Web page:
‘Learning to Love the Girl in the Mirror: A Teenage Girl’s Guide to Living a Happy and Healthy Life’ was written by Helena Donald, and when I was contacted asking if I wanted to read and review this empowering and inspirational book, I jumped at the chance.
Helena is in her early twenties and wrote this book for teenage girls after suffering from bulimia and issues with her body confidence and eating. She discusses the honest truth surrounding fad diets, pressure from the media and self criticism in a way a younger teenager will comprehend. In other words, this is a book I should have read when I was 13.
Growing up, it was a fashionable lifestyle choice amongst young girls to diet and restrict food groups like carbs and sugars. It implied you were organised or ‘healthy’. I know that I grew up hating myself for eating certain things – Pizza, chocolate etc. Helena discusses why we should enjoy food; it nourishes our body, to a certain extent it makes us happy and it’s essential to feed yourself.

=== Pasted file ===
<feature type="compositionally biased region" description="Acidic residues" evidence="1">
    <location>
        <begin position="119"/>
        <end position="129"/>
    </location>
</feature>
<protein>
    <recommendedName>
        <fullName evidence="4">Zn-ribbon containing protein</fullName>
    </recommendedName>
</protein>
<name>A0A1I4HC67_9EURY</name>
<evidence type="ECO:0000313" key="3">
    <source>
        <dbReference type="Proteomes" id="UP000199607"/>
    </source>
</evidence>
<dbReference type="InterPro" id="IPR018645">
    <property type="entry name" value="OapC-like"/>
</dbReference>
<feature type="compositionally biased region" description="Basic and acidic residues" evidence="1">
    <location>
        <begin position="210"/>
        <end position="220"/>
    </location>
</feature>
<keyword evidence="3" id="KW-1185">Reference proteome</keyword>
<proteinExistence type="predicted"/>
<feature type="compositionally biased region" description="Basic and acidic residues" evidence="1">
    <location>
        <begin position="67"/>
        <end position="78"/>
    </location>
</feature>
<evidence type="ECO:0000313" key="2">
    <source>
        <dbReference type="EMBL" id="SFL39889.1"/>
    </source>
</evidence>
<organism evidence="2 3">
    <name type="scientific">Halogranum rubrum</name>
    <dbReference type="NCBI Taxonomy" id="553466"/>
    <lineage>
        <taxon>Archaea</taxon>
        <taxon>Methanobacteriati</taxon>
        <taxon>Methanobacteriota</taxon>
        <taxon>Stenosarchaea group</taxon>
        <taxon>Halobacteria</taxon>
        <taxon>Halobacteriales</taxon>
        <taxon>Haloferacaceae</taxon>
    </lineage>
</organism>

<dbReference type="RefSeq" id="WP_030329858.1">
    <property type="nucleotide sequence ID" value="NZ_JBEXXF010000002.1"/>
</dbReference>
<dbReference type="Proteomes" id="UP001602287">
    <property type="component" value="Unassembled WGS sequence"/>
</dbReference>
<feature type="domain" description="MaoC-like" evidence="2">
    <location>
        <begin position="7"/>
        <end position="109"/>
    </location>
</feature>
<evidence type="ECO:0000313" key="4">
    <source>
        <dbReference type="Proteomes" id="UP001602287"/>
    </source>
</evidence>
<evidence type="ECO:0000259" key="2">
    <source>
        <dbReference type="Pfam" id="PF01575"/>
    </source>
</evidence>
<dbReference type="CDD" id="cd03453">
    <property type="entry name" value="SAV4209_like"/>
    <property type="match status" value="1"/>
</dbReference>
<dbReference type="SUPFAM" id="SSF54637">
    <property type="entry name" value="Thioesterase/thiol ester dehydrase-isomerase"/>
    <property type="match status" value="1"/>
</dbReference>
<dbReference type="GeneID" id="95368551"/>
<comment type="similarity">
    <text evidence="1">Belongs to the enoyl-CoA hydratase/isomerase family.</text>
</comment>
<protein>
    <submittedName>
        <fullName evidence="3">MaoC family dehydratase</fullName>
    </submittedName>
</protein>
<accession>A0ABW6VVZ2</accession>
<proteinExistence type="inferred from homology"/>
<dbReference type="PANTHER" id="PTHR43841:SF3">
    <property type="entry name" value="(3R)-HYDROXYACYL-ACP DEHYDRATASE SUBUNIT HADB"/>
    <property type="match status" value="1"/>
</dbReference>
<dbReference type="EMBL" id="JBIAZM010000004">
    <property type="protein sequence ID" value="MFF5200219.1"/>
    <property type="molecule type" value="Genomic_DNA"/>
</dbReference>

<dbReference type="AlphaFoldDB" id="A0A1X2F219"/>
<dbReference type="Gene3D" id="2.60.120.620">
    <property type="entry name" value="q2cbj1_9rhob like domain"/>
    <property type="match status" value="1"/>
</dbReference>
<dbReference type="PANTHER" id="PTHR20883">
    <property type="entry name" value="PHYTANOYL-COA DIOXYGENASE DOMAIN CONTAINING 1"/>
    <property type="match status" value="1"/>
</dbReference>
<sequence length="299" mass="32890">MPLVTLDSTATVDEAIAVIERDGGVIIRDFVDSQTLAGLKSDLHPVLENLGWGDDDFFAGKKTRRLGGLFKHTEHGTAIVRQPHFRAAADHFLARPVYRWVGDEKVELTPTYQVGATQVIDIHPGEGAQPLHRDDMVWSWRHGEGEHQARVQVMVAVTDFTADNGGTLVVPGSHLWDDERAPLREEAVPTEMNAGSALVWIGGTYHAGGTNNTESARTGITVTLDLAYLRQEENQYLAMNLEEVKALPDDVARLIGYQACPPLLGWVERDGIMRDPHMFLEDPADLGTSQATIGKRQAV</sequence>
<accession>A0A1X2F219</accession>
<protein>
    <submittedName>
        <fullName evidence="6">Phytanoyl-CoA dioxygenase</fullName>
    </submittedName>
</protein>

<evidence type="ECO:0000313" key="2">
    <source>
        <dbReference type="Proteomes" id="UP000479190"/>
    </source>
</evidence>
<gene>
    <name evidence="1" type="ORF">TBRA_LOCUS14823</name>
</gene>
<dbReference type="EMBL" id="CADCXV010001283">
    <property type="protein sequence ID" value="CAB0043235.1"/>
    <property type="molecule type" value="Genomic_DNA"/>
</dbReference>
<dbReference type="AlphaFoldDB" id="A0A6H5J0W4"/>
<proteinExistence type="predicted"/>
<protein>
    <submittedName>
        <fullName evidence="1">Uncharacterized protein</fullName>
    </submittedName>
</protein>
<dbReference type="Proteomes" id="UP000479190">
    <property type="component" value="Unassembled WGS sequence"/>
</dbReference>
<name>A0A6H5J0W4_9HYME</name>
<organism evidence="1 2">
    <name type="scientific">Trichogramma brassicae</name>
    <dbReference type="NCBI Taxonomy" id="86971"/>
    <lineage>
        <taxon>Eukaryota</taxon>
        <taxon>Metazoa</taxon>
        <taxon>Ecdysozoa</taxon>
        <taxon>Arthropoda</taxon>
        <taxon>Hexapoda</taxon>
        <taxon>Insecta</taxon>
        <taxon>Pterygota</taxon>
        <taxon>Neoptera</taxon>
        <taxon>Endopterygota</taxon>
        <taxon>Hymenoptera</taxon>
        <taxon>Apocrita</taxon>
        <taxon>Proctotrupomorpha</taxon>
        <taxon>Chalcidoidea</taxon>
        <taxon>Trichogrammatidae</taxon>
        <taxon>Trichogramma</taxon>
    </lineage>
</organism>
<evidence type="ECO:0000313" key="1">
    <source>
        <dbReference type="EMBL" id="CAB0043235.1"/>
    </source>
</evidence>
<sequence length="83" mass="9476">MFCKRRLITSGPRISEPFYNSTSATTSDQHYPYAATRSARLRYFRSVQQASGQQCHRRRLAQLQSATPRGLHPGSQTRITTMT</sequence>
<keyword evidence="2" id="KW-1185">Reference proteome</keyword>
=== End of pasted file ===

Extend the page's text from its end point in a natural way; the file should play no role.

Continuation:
My favourite, and most relatable part of the book, was when Helena introduced us to Little Miss Critical – the horrible voice that lowers your self-esteem in order to protect you from being mocked. Obviously, this only creates self loathing and it is something I struggle with massively. Helena encourages readers to actively and physically tell LMC to stop, and makes a point of how much we need to point out our positives.
I adopted Helena’s advice by telling myself what I liked about my body every morning stood in the mirror. At first, I couldn’t find anything, I felt like I was clutching at straws. My hair looked ok? I kinda liked my new t-shirt. I really tried to make a go of it because I’d love to appreciate my body.
Each day I tried to find a new thing I liked about myself: my freckles, the chub on my hips where my thighs and stomach, my legs are strong and put up with a lot of walking/bad dancing – it’s my body and it does a lot for me.
My hair had a few natural curls amongst the other bits of straw-like, bleached rats tails. Usually, I’d think ‘ugh why can’t my hair be consistent, why can’t it all be one style’ – instead I tried to appreciate how cute the odd natural curls were. Instead of wishing, I was slim, I pointed out the flabby bits of me that are actually pretty darn adorable.
It worked. I still feel insecure and uncomfortable in myself sometimes but I think that is a part of life. Now when I look in the mirror I immediately try to go for the positives because it’s now a habit. That was the biggest chance I found from reading this book and honestly if you know any pre-teen/teen girls, this is the perfect gift and every girl should read it.